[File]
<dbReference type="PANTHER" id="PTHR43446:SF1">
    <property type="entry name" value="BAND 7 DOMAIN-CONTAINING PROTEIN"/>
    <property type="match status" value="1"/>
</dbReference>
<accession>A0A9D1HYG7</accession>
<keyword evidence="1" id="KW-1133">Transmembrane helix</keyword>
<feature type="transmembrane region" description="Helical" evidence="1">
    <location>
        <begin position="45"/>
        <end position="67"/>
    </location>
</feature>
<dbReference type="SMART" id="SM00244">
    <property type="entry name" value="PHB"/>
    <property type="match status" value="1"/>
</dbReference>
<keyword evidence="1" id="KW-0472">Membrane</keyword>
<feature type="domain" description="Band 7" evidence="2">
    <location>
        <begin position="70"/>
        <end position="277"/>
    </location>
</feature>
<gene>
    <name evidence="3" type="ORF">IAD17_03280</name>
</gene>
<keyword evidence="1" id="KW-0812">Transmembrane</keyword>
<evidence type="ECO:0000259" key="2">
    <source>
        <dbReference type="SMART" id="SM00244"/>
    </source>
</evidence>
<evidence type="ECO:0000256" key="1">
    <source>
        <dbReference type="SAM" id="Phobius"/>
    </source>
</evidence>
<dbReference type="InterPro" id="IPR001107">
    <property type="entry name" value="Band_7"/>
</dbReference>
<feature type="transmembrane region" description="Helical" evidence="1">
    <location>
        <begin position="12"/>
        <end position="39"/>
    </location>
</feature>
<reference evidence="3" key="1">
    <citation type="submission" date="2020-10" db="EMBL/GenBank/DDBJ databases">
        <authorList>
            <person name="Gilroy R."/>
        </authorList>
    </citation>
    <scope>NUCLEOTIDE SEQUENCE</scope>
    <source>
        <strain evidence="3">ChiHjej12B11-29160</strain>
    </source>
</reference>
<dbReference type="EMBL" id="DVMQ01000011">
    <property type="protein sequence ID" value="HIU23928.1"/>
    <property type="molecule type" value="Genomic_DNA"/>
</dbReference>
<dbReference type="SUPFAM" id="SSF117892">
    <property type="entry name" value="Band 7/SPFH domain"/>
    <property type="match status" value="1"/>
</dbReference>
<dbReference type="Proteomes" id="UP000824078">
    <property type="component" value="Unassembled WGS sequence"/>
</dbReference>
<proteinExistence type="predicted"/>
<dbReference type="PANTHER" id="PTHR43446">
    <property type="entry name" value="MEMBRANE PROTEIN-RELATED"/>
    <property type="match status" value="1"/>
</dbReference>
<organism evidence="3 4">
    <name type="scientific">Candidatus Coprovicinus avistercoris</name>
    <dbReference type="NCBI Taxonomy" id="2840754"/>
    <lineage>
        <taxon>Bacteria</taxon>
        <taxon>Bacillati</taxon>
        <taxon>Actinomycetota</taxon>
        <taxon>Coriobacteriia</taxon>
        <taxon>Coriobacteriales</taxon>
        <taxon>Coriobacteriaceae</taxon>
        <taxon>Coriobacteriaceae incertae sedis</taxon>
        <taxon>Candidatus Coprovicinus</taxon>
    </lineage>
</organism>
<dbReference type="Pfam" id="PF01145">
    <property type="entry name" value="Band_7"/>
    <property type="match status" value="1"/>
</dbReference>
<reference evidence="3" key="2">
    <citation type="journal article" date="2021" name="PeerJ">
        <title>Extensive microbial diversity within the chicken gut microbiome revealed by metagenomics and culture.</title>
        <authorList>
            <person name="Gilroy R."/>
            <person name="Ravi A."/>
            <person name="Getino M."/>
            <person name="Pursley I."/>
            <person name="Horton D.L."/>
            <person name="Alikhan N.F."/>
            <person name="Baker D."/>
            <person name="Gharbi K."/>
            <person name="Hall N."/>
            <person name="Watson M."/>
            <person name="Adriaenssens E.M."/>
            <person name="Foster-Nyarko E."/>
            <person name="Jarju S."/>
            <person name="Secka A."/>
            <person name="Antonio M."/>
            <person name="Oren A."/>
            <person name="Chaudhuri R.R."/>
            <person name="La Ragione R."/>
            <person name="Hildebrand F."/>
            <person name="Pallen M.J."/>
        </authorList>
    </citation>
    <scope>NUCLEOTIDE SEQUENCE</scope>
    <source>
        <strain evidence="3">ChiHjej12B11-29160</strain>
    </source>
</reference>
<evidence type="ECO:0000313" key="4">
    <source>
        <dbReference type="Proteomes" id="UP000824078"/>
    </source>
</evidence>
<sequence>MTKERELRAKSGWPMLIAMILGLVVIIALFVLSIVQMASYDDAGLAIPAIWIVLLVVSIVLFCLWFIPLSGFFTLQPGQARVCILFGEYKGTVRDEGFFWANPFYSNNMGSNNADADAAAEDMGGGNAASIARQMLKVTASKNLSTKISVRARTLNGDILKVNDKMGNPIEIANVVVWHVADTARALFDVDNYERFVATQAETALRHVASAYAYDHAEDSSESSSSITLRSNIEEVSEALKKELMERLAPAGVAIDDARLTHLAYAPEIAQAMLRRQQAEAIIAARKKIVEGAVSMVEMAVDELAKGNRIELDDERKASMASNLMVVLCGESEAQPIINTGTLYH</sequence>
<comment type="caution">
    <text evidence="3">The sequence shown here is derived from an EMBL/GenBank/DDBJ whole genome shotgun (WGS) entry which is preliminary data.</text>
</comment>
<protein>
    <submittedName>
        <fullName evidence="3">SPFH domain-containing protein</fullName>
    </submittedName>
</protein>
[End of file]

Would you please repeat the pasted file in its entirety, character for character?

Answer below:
<dbReference type="PANTHER" id="PTHR43446:SF1">
    <property type="entry name" value="BAND 7 DOMAIN-CONTAINING PROTEIN"/>
    <property type="match status" value="1"/>
</dbReference>
<accession>A0A9D1HYG7</accession>
<keyword evidence="1" id="KW-1133">Transmembrane helix</keyword>
<feature type="transmembrane region" description="Helical" evidence="1">
    <location>
        <begin position="45"/>
        <end position="67"/>
    </location>
</feature>
<dbReference type="SMART" id="SM00244">
    <property type="entry name" value="PHB"/>
    <property type="match status" value="1"/>
</dbReference>
<keyword evidence="1" id="KW-0472">Membrane</keyword>
<feature type="domain" description="Band 7" evidence="2">
    <location>
        <begin position="70"/>
        <end position="277"/>
    </location>
</feature>
<gene>
    <name evidence="3" type="ORF">IAD17_03280</name>
</gene>
<keyword evidence="1" id="KW-0812">Transmembrane</keyword>
<evidence type="ECO:0000259" key="2">
    <source>
        <dbReference type="SMART" id="SM00244"/>
    </source>
</evidence>
<evidence type="ECO:0000256" key="1">
    <source>
        <dbReference type="SAM" id="Phobius"/>
    </source>
</evidence>
<dbReference type="InterPro" id="IPR001107">
    <property type="entry name" value="Band_7"/>
</dbReference>
<feature type="transmembrane region" description="Helical" evidence="1">
    <location>
        <begin position="12"/>
        <end position="39"/>
    </location>
</feature>
<reference evidence="3" key="1">
    <citation type="submission" date="2020-10" db="EMBL/GenBank/DDBJ databases">
        <authorList>
            <person name="Gilroy R."/>
        </authorList>
    </citation>
    <scope>NUCLEOTIDE SEQUENCE</scope>
    <source>
        <strain evidence="3">ChiHjej12B11-29160</strain>
    </source>
</reference>
<dbReference type="EMBL" id="DVMQ01000011">
    <property type="protein sequence ID" value="HIU23928.1"/>
    <property type="molecule type" value="Genomic_DNA"/>
</dbReference>
<dbReference type="SUPFAM" id="SSF117892">
    <property type="entry name" value="Band 7/SPFH domain"/>
    <property type="match status" value="1"/>
</dbReference>
<dbReference type="Proteomes" id="UP000824078">
    <property type="component" value="Unassembled WGS sequence"/>
</dbReference>
<proteinExistence type="predicted"/>
<dbReference type="PANTHER" id="PTHR43446">
    <property type="entry name" value="MEMBRANE PROTEIN-RELATED"/>
    <property type="match status" value="1"/>
</dbReference>
<organism evidence="3 4">
    <name type="scientific">Candidatus Coprovicinus avistercoris</name>
    <dbReference type="NCBI Taxonomy" id="2840754"/>
    <lineage>
        <taxon>Bacteria</taxon>
        <taxon>Bacillati</taxon>
        <taxon>Actinomycetota</taxon>
        <taxon>Coriobacteriia</taxon>
        <taxon>Coriobacteriales</taxon>
        <taxon>Coriobacteriaceae</taxon>
        <taxon>Coriobacteriaceae incertae sedis</taxon>
        <taxon>Candidatus Coprovicinus</taxon>
    </lineage>
</organism>
<dbReference type="Pfam" id="PF01145">
    <property type="entry name" value="Band_7"/>
    <property type="match status" value="1"/>
</dbReference>
<reference evidence="3" key="2">
    <citation type="journal article" date="2021" name="PeerJ">
        <title>Extensive microbial diversity within the chicken gut microbiome revealed by metagenomics and culture.</title>
        <authorList>
            <person name="Gilroy R."/>
            <person name="Ravi A."/>
            <person name="Getino M."/>
            <person name="Pursley I."/>
            <person name="Horton D.L."/>
            <person name="Alikhan N.F."/>
            <person name="Baker D."/>
            <person name="Gharbi K."/>
            <person name="Hall N."/>
            <person name="Watson M."/>
            <person name="Adriaenssens E.M."/>
            <person name="Foster-Nyarko E."/>
            <person name="Jarju S."/>
            <person name="Secka A."/>
            <person name="Antonio M."/>
            <person name="Oren A."/>
            <person name="Chaudhuri R.R."/>
            <person name="La Ragione R."/>
            <person name="Hildebrand F."/>
            <person name="Pallen M.J."/>
        </authorList>
    </citation>
    <scope>NUCLEOTIDE SEQUENCE</scope>
    <source>
        <strain evidence="3">ChiHjej12B11-29160</strain>
    </source>
</reference>
<evidence type="ECO:0000313" key="4">
    <source>
        <dbReference type="Proteomes" id="UP000824078"/>
    </source>
</evidence>
<sequence>MTKERELRAKSGWPMLIAMILGLVVIIALFVLSIVQMASYDDAGLAIPAIWIVLLVVSIVLFCLWFIPLSGFFTLQPGQARVCILFGEYKGTVRDEGFFWANPFYSNNMGSNNADADAAAEDMGGGNAASIARQMLKVTASKNLSTKISVRARTLNGDILKVNDKMGNPIEIANVVVWHVADTARALFDVDNYERFVATQAETALRHVASAYAYDHAEDSSESSSSITLRSNIEEVSEALKKELMERLAPAGVAIDDARLTHLAYAPEIAQAMLRRQQAEAIIAARKKIVEGAVSMVEMAVDELAKGNRIELDDERKASMASNLMVVLCGESEAQPIINTGTLYH</sequence>
<comment type="caution">
    <text evidence="3">The sequence shown here is derived from an EMBL/GenBank/DDBJ whole genome shotgun (WGS) entry which is preliminary data.</text>
</comment>
<protein>
    <submittedName>
        <fullName evidence="3">SPFH domain-containing protein</fullName>
    </submittedName>
</protein>